Some of Schrader’s other inventions, however, weren’t so welcome. De Niro point blank refused to counsel a three-page monologue where La Motta repeatedly tries and fails to masturbate. “That had nothing to do with what I remember anything about Jake,” De Niro grimaces, “or anything Marty and I really felt was what we were trying to do.” Schrader, a respected filmmaker in his own right, didn’t take kindly to the resistance. “I exploded at Bob,” says Schrader, “and threw the script at him.”
Seems everyone was passionate about Raging Bull except Scorsese. For De Niro, finally, enough was enough. He cornered the hospital-bound Scorsese that September with a mix of pep talk, plea and threat: “Are you gonna be one of those flash-in-the-pan directors who does a couple of good movies and it’s over for them? You know, we can make this picture. We can do a really great job. Are we doing it or not?” “And as he was speaking,” Scorsese confirms, “I said okay.”
Scorsese tentatively hauled himself up to work, still plagued by doubts over the project. He even told writer and fight connoisseur Norman Mailer that he planned to make the film without any fight sequences. “Because of my asthmatic condition I never really understood sports,” Scorsese justifies. “Quite honestly I felt I don't know how to shoot two guys in a boxing ring.”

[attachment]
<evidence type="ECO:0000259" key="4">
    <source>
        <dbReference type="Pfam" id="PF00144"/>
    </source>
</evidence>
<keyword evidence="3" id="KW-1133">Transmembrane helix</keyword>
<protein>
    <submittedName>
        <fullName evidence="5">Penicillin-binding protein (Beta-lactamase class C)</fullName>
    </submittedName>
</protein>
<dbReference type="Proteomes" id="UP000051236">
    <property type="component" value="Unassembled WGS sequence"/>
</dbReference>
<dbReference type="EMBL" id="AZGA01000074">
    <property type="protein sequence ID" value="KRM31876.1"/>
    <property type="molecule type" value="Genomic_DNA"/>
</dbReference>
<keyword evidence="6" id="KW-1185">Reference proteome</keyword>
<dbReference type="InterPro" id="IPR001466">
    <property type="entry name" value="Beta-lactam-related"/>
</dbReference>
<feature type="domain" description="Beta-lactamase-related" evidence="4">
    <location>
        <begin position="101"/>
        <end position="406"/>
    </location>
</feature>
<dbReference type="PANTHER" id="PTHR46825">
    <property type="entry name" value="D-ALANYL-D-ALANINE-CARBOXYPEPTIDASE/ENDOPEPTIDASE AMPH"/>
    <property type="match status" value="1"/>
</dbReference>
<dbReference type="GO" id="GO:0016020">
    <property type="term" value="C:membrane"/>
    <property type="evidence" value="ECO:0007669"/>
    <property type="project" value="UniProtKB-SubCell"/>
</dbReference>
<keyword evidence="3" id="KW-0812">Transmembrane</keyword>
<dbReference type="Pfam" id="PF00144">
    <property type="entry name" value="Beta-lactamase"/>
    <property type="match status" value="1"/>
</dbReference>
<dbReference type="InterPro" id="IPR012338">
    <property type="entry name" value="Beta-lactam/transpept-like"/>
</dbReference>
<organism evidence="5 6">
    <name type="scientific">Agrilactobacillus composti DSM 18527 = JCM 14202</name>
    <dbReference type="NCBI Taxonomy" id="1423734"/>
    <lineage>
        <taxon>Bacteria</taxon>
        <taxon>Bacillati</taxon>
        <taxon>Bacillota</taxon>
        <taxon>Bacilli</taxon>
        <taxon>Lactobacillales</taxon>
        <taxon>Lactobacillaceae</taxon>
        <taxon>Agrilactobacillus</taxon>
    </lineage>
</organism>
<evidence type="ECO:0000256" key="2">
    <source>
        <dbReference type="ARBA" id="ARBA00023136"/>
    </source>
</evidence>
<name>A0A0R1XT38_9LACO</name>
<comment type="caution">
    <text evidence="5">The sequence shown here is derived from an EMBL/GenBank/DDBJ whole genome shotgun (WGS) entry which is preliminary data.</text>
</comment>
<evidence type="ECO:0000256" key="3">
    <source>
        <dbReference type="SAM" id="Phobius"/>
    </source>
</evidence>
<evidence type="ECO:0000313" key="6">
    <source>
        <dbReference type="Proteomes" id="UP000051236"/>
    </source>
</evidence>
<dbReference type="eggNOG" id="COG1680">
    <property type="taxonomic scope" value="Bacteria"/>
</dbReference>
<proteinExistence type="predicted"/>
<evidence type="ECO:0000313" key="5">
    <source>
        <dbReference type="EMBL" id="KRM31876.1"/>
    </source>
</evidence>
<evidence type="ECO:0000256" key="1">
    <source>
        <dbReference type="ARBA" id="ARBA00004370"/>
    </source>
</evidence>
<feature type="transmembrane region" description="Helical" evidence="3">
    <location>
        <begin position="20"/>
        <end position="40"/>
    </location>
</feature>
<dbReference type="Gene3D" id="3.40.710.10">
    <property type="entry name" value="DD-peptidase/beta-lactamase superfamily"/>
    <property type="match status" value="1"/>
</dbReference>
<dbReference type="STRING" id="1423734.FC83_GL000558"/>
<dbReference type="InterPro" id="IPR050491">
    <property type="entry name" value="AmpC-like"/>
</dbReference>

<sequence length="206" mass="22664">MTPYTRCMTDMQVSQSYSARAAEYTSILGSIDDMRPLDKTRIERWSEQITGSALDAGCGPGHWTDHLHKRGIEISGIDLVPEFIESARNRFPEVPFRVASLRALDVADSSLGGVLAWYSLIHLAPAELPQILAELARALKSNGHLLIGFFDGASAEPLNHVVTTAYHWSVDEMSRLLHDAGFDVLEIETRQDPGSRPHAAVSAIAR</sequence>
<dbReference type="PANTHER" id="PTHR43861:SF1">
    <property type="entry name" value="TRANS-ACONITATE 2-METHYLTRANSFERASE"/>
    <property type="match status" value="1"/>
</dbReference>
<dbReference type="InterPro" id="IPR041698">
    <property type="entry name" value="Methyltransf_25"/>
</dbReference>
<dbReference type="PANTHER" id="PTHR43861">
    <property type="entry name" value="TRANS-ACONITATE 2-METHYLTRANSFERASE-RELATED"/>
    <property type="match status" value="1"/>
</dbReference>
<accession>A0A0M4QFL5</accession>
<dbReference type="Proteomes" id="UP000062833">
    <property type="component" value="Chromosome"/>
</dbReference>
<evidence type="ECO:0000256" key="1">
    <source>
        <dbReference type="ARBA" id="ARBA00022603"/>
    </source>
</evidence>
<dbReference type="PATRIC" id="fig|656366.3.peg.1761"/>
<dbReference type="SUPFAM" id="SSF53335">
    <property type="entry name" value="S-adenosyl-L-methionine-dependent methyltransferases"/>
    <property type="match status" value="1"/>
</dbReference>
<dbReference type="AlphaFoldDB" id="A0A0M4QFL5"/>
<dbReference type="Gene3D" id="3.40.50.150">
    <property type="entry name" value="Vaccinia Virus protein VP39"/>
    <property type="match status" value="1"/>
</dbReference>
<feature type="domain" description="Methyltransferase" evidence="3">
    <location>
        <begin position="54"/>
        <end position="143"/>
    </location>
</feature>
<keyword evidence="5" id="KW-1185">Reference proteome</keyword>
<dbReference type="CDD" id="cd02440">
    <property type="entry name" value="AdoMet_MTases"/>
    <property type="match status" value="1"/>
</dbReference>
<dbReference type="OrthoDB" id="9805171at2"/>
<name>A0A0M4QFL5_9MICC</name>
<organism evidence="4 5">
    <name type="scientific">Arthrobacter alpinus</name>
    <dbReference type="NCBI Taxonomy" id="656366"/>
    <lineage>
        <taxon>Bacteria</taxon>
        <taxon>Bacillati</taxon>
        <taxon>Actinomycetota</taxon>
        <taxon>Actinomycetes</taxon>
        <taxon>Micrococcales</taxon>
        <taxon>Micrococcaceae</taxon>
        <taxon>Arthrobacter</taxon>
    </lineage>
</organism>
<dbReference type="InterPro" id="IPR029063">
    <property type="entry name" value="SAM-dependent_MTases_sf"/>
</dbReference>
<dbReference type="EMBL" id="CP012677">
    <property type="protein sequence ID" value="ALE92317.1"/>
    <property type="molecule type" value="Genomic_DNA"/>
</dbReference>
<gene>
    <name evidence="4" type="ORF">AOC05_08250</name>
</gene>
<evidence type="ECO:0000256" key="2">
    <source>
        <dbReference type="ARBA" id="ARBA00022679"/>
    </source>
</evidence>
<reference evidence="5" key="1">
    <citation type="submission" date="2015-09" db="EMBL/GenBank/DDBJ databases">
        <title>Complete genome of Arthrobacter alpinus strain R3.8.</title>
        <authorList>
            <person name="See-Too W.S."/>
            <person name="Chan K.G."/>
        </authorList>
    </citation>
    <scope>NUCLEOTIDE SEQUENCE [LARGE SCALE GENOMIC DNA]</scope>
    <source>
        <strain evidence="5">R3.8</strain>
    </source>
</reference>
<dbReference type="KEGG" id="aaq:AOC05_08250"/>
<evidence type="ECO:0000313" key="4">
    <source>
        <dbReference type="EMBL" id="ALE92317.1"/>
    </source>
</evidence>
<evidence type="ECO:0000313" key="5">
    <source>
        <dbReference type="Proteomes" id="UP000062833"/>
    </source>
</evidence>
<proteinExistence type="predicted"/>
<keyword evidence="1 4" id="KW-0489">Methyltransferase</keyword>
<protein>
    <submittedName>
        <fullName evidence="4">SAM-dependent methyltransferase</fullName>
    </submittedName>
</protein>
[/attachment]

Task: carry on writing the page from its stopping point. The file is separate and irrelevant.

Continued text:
Fortunately, De Niro’s tenacity kicked in. With Schrader’s blessing, he convinced Scorsese to come away with him to the Caribbean island of - irony alert - St. Martin, to sort out the script – and himself. “Bob got me through it,” agrees Scorsese. “He’d wake me up in the morning and make me coffee and we spent two-and-a-half weeks there rewriting everything. I was sort of putting myself back together, in a way, through the material and with him.”
Slowly, Scorsese saw the subject and his protagonist in another light. “I came to understand that the ring is everywhere and it depends how much of a fighter you are in life,” he admits. “It's at home, in the bedroom, in the street. I understood then what Jake was, but only after having gone through a similar experience. The hardest opponent in the ring that you have is yourself.”